Hugh S. Calverley - A Man at War...
PagesIntroductionAngels and menThank you for the "Baby"...RMS FranconiaDear Dad...Military Biplane (detail)Mobilization by seaValcartier Camp, QuebecAn Army AlphabetA is our Army... (detail)In camp with the Canadian ContingentEmpress of IndiaThe EuphemistDear Dick...Order of Divine ServiceDeer Peebles...Troops at seaOn board the TunisianSoldierly SpiritThe Spirit Continues"Volunteers Eager to Start for War"MobilizationFellow Soldiers...For EnglandThe Listening Post"Canadian Troops Arrive"We are waiting...Letters to the FamilyHappy BirthdayA Game of PatienceMy own dearest child...A Visit to London2nd Lieutenant, 12th EssexLetters HomeDear Mrs. Calverley...Manchester House, MaltaPrincess MaryI'm mighty lucky......Yours Mabel GrantOn the Salisbury PlainLeveson CalverleyDear Gran...SealeChurches of England50 St. George's SquareAventures outside of WarManeuversThe Promised LandsA Visit to FamilyMy dearest Tibby...Harwich FortressDear Mr. Calverley...Two GeneralsHugh is gazettedHappy New YearBack in LondonI am waiting...Trinity CollegeA Day in the life of...My Dear Calverley...Strictly PrivateSignal TrainingOn His Majesty's ServiceFrom Training to On DutyWestminster AbbeyArt from HistoryWar CommunicationsThe war pictorialImages of the Ancient and Modern WorldFrom Devonshire to Essex...Sincerely Ethel MilneMeasles12th Essex, ColchesterRecounting a visit homeYours failfully B.Love from the FamilyWriting HomeReed Hall, EssexReed Hall, Essex (cont'd)Twenty-OneTelegramOn-board the RMS FranconiaAt SeaWe are in the rest gulley...Free TimeCoastline SceneryFight for the Dardanelles5th EssexCommunionDear Mum...Soldiers and the BattlefieldEvacuation of Gallipoli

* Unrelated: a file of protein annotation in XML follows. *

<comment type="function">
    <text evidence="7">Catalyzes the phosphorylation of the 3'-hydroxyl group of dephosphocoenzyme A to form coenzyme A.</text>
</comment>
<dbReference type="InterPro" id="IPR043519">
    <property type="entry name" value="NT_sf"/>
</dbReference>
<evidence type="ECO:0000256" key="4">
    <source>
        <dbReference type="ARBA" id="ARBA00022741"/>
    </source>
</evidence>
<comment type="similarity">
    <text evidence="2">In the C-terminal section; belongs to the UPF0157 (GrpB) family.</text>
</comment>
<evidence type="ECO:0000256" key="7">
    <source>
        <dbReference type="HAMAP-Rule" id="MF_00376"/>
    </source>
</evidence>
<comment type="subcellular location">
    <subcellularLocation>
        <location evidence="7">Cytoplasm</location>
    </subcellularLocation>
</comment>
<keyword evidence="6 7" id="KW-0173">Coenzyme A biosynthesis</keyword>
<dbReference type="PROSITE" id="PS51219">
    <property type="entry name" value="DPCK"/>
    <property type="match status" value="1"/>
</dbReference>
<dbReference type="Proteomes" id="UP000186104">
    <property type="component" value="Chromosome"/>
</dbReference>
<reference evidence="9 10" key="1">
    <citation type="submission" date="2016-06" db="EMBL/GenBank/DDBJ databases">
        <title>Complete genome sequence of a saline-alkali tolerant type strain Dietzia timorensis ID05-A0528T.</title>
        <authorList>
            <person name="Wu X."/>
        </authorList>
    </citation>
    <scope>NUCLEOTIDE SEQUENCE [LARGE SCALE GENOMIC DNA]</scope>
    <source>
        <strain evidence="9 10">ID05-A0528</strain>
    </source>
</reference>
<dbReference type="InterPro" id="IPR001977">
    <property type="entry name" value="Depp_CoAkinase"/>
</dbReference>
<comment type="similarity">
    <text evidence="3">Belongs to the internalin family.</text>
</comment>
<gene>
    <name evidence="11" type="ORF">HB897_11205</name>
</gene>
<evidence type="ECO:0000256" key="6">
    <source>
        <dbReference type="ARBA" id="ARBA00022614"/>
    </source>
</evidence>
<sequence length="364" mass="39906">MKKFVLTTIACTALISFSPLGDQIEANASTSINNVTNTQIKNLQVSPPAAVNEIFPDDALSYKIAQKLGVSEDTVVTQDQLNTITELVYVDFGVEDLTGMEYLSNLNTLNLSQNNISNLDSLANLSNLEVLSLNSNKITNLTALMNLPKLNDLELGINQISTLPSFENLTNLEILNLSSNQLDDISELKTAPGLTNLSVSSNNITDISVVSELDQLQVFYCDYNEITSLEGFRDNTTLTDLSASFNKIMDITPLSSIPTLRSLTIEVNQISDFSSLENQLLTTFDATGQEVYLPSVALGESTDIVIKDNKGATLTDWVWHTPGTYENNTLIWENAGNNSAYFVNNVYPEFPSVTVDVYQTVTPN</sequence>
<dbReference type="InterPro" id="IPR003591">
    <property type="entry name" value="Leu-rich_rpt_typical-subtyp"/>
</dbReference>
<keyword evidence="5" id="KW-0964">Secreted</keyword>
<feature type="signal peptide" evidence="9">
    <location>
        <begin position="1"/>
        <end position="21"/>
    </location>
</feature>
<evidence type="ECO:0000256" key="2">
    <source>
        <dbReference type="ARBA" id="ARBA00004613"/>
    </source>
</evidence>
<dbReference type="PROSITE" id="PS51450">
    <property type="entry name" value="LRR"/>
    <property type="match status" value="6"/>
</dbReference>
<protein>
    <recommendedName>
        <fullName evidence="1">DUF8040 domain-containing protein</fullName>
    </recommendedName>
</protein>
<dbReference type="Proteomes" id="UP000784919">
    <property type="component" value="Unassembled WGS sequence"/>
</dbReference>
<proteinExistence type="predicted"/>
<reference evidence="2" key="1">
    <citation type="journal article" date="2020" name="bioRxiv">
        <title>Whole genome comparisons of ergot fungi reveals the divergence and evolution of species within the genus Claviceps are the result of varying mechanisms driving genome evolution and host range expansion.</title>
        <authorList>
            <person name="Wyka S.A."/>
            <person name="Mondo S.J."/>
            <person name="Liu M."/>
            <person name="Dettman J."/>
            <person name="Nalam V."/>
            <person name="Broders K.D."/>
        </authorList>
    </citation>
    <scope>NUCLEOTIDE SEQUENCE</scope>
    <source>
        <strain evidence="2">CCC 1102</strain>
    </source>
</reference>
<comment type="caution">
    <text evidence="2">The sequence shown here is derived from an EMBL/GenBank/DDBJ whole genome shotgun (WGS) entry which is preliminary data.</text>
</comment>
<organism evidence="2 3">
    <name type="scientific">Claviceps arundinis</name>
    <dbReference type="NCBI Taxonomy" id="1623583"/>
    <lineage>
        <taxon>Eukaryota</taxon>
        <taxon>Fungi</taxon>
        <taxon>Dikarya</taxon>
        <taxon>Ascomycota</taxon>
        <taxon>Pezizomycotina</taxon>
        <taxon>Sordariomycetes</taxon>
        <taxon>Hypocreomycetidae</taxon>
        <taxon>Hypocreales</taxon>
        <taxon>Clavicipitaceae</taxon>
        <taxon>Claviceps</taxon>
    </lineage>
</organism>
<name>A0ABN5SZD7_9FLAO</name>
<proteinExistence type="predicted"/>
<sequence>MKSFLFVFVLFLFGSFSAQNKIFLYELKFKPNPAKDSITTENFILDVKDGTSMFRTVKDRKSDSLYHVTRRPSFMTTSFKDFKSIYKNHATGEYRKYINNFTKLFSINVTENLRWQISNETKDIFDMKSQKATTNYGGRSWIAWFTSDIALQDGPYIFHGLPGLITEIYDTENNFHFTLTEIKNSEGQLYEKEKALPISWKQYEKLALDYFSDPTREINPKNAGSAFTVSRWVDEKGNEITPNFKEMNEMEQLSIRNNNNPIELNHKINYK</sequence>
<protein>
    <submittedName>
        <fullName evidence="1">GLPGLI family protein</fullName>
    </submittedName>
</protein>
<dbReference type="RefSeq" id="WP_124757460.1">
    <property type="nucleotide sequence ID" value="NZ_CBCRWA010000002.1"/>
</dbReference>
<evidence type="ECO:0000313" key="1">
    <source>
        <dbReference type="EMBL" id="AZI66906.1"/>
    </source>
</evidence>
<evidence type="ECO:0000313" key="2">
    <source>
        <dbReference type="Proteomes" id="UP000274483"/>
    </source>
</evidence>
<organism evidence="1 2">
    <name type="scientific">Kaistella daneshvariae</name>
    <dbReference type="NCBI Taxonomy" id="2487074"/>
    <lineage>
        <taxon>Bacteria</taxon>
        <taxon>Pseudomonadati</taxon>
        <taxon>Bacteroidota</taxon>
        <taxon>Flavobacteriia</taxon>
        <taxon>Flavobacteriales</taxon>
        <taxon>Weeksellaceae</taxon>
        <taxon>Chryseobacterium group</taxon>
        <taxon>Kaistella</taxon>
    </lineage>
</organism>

A Visit to LondonLetter – Your Hugh came – COS to SMC (no date Dec?)
My own Sybil,
Your Hugh came yesterday, Thursday. He had traveled all night and just got in time for breakfast at the White City. He was so tired that at parade time he kept falling asleep and was only wakened by the laughter of the men. He had motor cycled all night from Exeter to London. He looked very fit and had fine healthy colour from the sun. Luckily Viola had come up for the day so she saw him. We fed him We fed him well and then he went to sleep for two hours and was ready to go back to White City at 9.30. He had so enjoyed being with Theo and Michael, (Aldham), who took over a car to Paris on Monday and he showed Johnny how to clear his motorcycle. He said he was quite the naughtiest boy he had seen but Michael was so nice and had made him a cup of cocoa when he came in late so he put in sugar and milk. It was all right till he got to the sugar and it was Bovril. He went over on Sunday to see Mr and Mrs Coode but he said the house was so cluttered and the air did sniff so. But he seems to have got on very well with Dick and talked so interestingly about recruiting etc. I must send this letter today and give you all accounts of him.
Now goodbye own dear, yr dearly loving and sympathizing Mothy
Post Card – Mol’s Coffee House, Exeter
I like the red door, stone tower, don’t you! Petrox church has one. (I wanted to call Ram Petrox).
Letter – I heard from Colonel – Devember 3, 1914
I heard from Colonel R. A. Smith 2 days ago, and should have written before, but have been rather busy. He says, I am going to be quite candid, that if your nephew is really keen, (which I understand him to be), and knows his work, Col. Smith will try to get him a commission. Meanwhile, he says, let him get 7 days leave and come down to the 115th Battalion, Durham Light Infantry, who are in billets in Maidenhead. Your nephew should bring with him his MT/423? Which requires moral character to fill up, and certificates from a R.A.M.C. doctor as to medical fitness. He must not go down in uniform, but he must understand that he can get no pay during the 7 days probation. He had better go straight to the Colonel R.A. Smith whose address is 122 High Street Maidenhead. I daresay that your nephew or Leveson will send a line to Col. Smith to say when he will arrive.
We had some really wet weather on Sunday night and Monday which turned the camp into a sea f mud, but it is drying gradually.
I hope that my effort may be successful.
I have such a bad memory that I must send this via your mother. Please forgive me.
Yours v. sincerely, Granville Bryant